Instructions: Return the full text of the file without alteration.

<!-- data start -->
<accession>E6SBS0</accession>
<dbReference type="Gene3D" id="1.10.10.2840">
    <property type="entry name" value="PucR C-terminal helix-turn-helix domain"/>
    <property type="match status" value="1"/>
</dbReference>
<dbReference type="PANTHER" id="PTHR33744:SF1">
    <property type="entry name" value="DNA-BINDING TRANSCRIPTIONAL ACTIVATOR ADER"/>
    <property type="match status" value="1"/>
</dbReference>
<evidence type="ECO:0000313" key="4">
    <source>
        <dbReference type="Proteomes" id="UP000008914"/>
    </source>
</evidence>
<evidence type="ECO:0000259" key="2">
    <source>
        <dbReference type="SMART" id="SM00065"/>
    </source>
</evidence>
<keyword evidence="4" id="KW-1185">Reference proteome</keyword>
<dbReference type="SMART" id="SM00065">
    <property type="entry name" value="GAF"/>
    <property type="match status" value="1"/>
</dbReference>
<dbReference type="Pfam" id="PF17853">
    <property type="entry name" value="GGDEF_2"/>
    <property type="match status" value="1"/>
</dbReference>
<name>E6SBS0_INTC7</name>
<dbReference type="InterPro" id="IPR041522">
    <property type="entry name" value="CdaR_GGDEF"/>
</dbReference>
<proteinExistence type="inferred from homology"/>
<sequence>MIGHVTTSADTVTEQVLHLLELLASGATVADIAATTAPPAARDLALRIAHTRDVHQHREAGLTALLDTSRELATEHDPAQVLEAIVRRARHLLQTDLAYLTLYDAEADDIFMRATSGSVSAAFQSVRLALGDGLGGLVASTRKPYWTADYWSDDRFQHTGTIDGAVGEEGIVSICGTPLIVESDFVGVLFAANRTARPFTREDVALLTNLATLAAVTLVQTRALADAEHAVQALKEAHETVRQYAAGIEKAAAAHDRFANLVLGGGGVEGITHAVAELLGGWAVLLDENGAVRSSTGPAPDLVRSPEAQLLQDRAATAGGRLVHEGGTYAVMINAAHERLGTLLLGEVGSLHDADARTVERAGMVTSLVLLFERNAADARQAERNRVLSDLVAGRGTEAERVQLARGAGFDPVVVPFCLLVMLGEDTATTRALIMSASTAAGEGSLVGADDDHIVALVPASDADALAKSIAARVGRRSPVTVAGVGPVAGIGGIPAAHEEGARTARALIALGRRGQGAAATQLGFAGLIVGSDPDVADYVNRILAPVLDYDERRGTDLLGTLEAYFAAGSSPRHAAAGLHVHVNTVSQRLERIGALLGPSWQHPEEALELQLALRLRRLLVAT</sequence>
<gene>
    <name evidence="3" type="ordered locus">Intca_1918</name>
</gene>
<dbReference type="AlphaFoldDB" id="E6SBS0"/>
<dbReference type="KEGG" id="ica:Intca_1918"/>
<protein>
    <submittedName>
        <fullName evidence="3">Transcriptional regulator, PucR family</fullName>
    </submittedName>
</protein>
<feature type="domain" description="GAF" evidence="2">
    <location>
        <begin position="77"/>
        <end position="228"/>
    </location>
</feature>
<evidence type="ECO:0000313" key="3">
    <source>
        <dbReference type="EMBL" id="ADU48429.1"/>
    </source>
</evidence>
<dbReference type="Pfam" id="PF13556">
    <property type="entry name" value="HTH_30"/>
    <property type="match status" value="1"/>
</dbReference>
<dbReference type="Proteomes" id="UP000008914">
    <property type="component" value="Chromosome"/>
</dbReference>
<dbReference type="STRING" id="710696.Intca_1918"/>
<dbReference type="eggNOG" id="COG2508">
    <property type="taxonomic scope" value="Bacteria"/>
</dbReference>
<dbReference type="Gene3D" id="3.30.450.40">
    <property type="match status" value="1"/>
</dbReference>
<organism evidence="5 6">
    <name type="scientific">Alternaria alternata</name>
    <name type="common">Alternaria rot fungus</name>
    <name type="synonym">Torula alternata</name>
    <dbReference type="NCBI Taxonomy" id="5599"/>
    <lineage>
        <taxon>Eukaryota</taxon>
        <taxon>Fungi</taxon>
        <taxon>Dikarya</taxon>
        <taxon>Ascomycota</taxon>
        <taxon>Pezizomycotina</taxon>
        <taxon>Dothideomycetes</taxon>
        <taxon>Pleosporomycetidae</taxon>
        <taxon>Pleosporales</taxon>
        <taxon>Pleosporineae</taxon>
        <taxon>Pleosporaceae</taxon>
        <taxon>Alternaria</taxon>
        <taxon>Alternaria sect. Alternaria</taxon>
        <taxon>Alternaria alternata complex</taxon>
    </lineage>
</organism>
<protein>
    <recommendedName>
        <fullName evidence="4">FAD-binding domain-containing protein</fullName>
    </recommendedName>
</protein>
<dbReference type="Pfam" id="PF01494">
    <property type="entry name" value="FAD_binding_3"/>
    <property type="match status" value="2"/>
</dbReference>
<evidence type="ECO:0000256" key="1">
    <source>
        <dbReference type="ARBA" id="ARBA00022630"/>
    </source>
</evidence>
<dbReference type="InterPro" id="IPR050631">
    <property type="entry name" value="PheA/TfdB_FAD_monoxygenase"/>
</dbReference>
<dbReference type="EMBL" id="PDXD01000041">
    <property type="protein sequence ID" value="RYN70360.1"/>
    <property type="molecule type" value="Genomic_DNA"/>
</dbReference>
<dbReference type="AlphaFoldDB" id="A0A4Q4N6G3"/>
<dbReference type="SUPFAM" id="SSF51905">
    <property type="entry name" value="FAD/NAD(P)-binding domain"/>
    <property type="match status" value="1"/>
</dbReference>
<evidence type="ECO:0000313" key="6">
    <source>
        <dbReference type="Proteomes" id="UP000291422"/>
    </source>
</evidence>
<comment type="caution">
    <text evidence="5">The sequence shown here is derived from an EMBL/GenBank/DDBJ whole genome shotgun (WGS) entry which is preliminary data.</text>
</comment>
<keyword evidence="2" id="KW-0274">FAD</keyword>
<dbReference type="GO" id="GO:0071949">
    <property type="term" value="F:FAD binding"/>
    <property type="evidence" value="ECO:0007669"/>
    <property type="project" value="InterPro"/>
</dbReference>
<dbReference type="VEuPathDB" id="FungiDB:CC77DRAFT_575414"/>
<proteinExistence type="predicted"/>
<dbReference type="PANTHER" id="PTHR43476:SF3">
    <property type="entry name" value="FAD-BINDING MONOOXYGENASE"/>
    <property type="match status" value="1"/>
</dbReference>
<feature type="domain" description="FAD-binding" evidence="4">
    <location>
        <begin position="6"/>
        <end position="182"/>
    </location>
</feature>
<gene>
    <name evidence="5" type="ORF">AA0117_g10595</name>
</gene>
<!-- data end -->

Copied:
<accession>E6SBS0</accession>
<dbReference type="Gene3D" id="1.10.10.2840">
    <property type="entry name" value="PucR C-terminal helix-turn-helix domain"/>
    <property type="match status" value="1"/>
</dbReference>
<dbReference type="PANTHER" id="PTHR33744:SF1">
    <property type="entry name" value="DNA-BINDING TRANSCRIPTIONAL ACTIVATOR ADER"/>
    <property type="match status" value="1"/>
</dbReference>
<evidence type="ECO:0000313" key="4">
    <source>
        <dbReference type="Proteomes" id="UP000008914"/>
    </source>
</evidence>
<evidence type="ECO:0000259" key="2">
    <source>
        <dbReference type="SMART" id="SM00065"/>
    </source>
</evidence>
<keyword evidence="4" id="KW-1185">Reference proteome</keyword>
<dbReference type="SMART" id="SM00065">
    <property type="entry name" value="GAF"/>
    <property type="match status" value="1"/>
</dbReference>
<dbReference type="Pfam" id="PF17853">
    <property type="entry name" value="GGDEF_2"/>
    <property type="match status" value="1"/>
</dbReference>
<name>E6SBS0_INTC7</name>
<dbReference type="InterPro" id="IPR041522">
    <property type="entry name" value="CdaR_GGDEF"/>
</dbReference>
<proteinExistence type="inferred from homology"/>
<sequence>MIGHVTTSADTVTEQVLHLLELLASGATVADIAATTAPPAARDLALRIAHTRDVHQHREAGLTALLDTSRELATEHDPAQVLEAIVRRARHLLQTDLAYLTLYDAEADDIFMRATSGSVSAAFQSVRLALGDGLGGLVASTRKPYWTADYWSDDRFQHTGTIDGAVGEEGIVSICGTPLIVESDFVGVLFAANRTARPFTREDVALLTNLATLAAVTLVQTRALADAEHAVQALKEAHETVRQYAAGIEKAAAAHDRFANLVLGGGGVEGITHAVAELLGGWAVLLDENGAVRSSTGPAPDLVRSPEAQLLQDRAATAGGRLVHEGGTYAVMINAAHERLGTLLLGEVGSLHDADARTVERAGMVTSLVLLFERNAADARQAERNRVLSDLVAGRGTEAERVQLARGAGFDPVVVPFCLLVMLGEDTATTRALIMSASTAAGEGSLVGADDDHIVALVPASDADALAKSIAARVGRRSPVTVAGVGPVAGIGGIPAAHEEGARTARALIALGRRGQGAAATQLGFAGLIVGSDPDVADYVNRILAPVLDYDERRGTDLLGTLEAYFAAGSSPRHAAAGLHVHVNTVSQRLERIGALLGPSWQHPEEALELQLALRLRRLLVAT</sequence>
<gene>
    <name evidence="3" type="ordered locus">Intca_1918</name>
</gene>
<dbReference type="AlphaFoldDB" id="E6SBS0"/>
<dbReference type="KEGG" id="ica:Intca_1918"/>
<protein>
    <submittedName>
        <fullName evidence="3">Transcriptional regulator, PucR family</fullName>
    </submittedName>
</protein>
<feature type="domain" description="GAF" evidence="2">
    <location>
        <begin position="77"/>
        <end position="228"/>
    </location>
</feature>
<evidence type="ECO:0000313" key="3">
    <source>
        <dbReference type="EMBL" id="ADU48429.1"/>
    </source>
</evidence>
<dbReference type="Pfam" id="PF13556">
    <property type="entry name" value="HTH_30"/>
    <property type="match status" value="1"/>
</dbReference>
<dbReference type="Proteomes" id="UP000008914">
    <property type="component" value="Chromosome"/>
</dbReference>
<dbReference type="STRING" id="710696.Intca_1918"/>
<dbReference type="eggNOG" id="COG2508">
    <property type="taxonomic scope" value="Bacteria"/>
</dbReference>
<dbReference type="Gene3D" id="3.30.450.40">
    <property type="match status" value="1"/>
</dbReference>
<organism evidence="5 6">
    <name type="scientific">Alternaria alternata</name>
    <name type="common">Alternaria rot fungus</name>
    <name type="synonym">Torula alternata</name>
    <dbReference type="NCBI Taxonomy" id="5599"/>
    <lineage>
        <taxon>Eukaryota</taxon>
        <taxon>Fungi</taxon>
        <taxon>Dikarya</taxon>
        <taxon>Ascomycota</taxon>
        <taxon>Pezizomycotina</taxon>
        <taxon>Dothideomycetes</taxon>
        <taxon>Pleosporomycetidae</taxon>
        <taxon>Pleosporales</taxon>
        <taxon>Pleosporineae</taxon>
        <taxon>Pleosporaceae</taxon>
        <taxon>Alternaria</taxon>
        <taxon>Alternaria sect. Alternaria</taxon>
        <taxon>Alternaria alternata complex</taxon>
    </lineage>
</organism>
<protein>
    <recommendedName>
        <fullName evidence="4">FAD-binding domain-containing protein</fullName>
    </recommendedName>
</protein>
<dbReference type="Pfam" id="PF01494">
    <property type="entry name" value="FAD_binding_3"/>
    <property type="match status" value="2"/>
</dbReference>
<evidence type="ECO:0000256" key="1">
    <source>
        <dbReference type="ARBA" id="ARBA00022630"/>
    </source>
</evidence>
<dbReference type="InterPro" id="IPR050631">
    <property type="entry name" value="PheA/TfdB_FAD_monoxygenase"/>
</dbReference>
<dbReference type="EMBL" id="PDXD01000041">
    <property type="protein sequence ID" value="RYN70360.1"/>
    <property type="molecule type" value="Genomic_DNA"/>
</dbReference>
<dbReference type="AlphaFoldDB" id="A0A4Q4N6G3"/>
<dbReference type="SUPFAM" id="SSF51905">
    <property type="entry name" value="FAD/NAD(P)-binding domain"/>
    <property type="match status" value="1"/>
</dbReference>
<evidence type="ECO:0000313" key="6">
    <source>
        <dbReference type="Proteomes" id="UP000291422"/>
    </source>
</evidence>
<comment type="caution">
    <text evidence="5">The sequence shown here is derived from an EMBL/GenBank/DDBJ whole genome shotgun (WGS) entry which is preliminary data.</text>
</comment>
<keyword evidence="2" id="KW-0274">FAD</keyword>
<dbReference type="GO" id="GO:0071949">
    <property type="term" value="F:FAD binding"/>
    <property type="evidence" value="ECO:0007669"/>
    <property type="project" value="InterPro"/>
</dbReference>
<dbReference type="VEuPathDB" id="FungiDB:CC77DRAFT_575414"/>
<proteinExistence type="predicted"/>
<dbReference type="PANTHER" id="PTHR43476:SF3">
    <property type="entry name" value="FAD-BINDING MONOOXYGENASE"/>
    <property type="match status" value="1"/>
</dbReference>
<feature type="domain" description="FAD-binding" evidence="4">
    <location>
        <begin position="6"/>
        <end position="182"/>
    </location>
</feature>
<gene>
    <name evidence="5" type="ORF">AA0117_g10595</name>
</gene>